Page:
city is indeed small, but neat, σε. Πόλις δε μικροτάτη μοι and large enough for us both. εςι και σεμνή, ήτις έξαρκεί αμφοτέροις.

Ta áutiyga qÉVTO um' 'Ingê The answer of Jesus by Ana.

δι' 'Ανανία ταχυδρόμε το- , nias the footman to Abgarus πάρχη Αβγάρω.

the king. *ΑΒΓΑΡΕ, μακάρι εί, σίσ- ABGARUs, you are happy, πεύσας εν εμοί μη έωρακώς με. forafmuch as you have beΓέγραπται γαρ περί εμέ, τες

lieved on me, whom you have

not seen. For it is written έωρακότας με μη πισεύσεις

concerning me, that those who μοι, ίνα οι μη έωρακότες αυτοί have feen me thould not be



W 15€Ú6Wol xai Chowutan. llepi lieve on me, that they who δε και έγραψάς μοι ελθείν προς have not feen might believe GÈ, déon ési WÁUTU diá- and live. As to that part of otsen' my verse noñraí your letter, which relates to

my giving you a visit (I must tha, xai feetà To winowo dig inform you), that I must ful.

TWS avaamo I nivoco uspos son fill all the ends of my mission a toskiraytá je. Kai ÉTEL- in this country, and after that δαν αναληφθώ, αποτελώ σοι be received up again to him tuve Iūv ruangan tür Mir, Ovo who sent me. But after my jórntet oz te wÁIG, xai afcenfion I will send one of ζωήν σοι, και τους συν σοι my disciples, who will cure

your disease, and give life to Wapãox"T&b.

you, and all that are with you.

In discussing the question concerning the genuineness of these epistles, I shall proceed in my usual method, viz. shew


· I. What account we have from the antients.. .

II. The opinion of the moderns.
III. That which seems most probable upon the whole.

* I. As to the accounts we have from the antients, I observe that these epistles are first mentioned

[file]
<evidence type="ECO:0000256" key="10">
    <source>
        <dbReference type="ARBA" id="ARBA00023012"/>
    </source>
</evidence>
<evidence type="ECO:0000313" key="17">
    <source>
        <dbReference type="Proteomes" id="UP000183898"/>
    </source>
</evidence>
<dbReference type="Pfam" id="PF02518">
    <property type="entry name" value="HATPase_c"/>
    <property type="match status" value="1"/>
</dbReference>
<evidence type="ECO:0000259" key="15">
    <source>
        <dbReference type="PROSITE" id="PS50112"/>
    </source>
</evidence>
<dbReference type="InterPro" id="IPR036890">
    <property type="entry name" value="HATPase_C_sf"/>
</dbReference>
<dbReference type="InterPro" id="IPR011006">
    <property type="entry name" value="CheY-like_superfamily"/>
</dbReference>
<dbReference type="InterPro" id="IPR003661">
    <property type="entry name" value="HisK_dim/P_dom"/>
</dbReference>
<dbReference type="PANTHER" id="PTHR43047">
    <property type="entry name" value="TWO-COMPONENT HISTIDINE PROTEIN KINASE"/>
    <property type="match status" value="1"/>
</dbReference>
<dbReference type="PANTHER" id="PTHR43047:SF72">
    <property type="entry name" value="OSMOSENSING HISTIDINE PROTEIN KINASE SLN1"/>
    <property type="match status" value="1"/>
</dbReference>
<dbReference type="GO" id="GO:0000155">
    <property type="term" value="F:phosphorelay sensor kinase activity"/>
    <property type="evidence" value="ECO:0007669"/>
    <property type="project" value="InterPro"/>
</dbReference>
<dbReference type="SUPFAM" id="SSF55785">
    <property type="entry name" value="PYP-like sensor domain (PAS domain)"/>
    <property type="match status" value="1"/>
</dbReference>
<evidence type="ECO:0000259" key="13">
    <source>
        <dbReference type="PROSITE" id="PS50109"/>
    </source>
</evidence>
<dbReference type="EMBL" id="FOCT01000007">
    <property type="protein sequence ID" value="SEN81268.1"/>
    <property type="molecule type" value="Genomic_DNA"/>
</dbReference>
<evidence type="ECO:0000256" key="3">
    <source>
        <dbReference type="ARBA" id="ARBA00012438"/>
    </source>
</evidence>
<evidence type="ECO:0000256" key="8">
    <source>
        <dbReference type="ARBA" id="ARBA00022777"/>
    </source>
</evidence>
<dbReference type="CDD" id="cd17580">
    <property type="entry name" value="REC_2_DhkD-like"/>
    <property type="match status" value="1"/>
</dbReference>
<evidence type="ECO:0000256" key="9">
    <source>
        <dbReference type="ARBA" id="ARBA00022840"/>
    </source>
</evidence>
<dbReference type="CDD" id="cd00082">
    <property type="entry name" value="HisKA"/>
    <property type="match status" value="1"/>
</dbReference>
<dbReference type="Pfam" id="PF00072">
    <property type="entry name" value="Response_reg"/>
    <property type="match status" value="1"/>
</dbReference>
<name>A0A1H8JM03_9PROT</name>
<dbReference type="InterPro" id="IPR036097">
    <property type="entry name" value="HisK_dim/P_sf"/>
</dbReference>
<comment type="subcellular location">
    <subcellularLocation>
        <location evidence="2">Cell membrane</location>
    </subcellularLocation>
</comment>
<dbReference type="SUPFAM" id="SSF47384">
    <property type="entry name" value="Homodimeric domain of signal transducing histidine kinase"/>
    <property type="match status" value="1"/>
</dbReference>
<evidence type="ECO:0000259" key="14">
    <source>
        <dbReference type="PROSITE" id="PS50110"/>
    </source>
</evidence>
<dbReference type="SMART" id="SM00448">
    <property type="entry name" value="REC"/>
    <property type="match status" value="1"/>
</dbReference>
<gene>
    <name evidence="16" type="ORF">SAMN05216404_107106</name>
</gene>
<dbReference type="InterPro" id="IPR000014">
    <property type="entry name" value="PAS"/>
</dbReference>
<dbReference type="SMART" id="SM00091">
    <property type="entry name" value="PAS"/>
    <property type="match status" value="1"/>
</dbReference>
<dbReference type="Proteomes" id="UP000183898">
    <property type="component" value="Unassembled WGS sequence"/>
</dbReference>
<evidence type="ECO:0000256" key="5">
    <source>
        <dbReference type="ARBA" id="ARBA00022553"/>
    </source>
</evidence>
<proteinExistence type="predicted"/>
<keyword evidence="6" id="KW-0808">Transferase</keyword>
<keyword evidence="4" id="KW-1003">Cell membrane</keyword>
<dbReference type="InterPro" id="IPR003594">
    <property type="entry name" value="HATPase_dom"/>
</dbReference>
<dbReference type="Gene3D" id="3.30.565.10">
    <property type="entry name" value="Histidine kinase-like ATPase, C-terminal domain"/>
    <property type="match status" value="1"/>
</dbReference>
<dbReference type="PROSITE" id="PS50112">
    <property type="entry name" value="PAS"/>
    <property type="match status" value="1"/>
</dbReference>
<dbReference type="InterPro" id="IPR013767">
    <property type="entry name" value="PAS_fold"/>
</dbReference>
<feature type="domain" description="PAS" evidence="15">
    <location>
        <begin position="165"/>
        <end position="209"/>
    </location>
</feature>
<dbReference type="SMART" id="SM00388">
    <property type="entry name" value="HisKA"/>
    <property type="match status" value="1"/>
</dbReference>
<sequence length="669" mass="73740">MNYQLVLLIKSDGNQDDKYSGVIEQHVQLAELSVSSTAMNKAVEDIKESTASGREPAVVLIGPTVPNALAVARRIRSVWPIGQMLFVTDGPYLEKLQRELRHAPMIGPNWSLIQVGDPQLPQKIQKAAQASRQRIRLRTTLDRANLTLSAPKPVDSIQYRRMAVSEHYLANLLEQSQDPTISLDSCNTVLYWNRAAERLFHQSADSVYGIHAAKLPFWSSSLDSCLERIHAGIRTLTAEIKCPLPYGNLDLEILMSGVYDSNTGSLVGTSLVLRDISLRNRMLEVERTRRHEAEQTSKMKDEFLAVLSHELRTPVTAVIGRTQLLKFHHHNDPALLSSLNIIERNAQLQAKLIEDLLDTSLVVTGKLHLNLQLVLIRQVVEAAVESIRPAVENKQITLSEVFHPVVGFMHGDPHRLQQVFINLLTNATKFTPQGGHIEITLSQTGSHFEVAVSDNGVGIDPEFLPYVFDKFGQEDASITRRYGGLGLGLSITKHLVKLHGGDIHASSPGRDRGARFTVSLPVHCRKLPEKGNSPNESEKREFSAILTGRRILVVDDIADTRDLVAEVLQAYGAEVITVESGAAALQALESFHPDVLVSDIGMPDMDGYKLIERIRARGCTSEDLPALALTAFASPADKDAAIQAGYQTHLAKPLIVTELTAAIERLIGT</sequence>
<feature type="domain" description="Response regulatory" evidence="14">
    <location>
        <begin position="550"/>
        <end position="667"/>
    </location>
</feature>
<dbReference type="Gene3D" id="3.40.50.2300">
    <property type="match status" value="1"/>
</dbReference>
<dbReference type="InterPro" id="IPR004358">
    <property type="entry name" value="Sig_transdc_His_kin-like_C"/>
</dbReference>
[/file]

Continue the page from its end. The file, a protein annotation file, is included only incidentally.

1. By Eusebius, Hist. Eccl. 1. 1. C. 13. The substance of his account is; “ That our Saviour's " miraculous works drew innumerable persons to him from « the most remote countries, to be healed of their distempers; « that Abgarus, a famous king beyond Euphrates, wrote to « him, because he was afflicted with a distemper incurable by « human art; and that whereas our Saviour promised to send “ one of his disciples to heal him, this was accordingly done « by Thaddæus, one of the Seventy Apostles, who was sent " thither by Thomas, according to an instruction which he 56 had received from heaven on that head. For the proof of 55 all this he appeals to the public registries and records of the

« city of Edeffa, where Abgarus then reigned, and in which all « the records of his reign were preserved till the time of his « writing, out of which in the Syriack language he faith he

took, and being translated into Greek he published, the two

preceding epistles, and the following history, viz. That when “ Thaddæus came to Edessa, after Christ's ascension, and had << wrought many miracles, and cured many distempers, Ab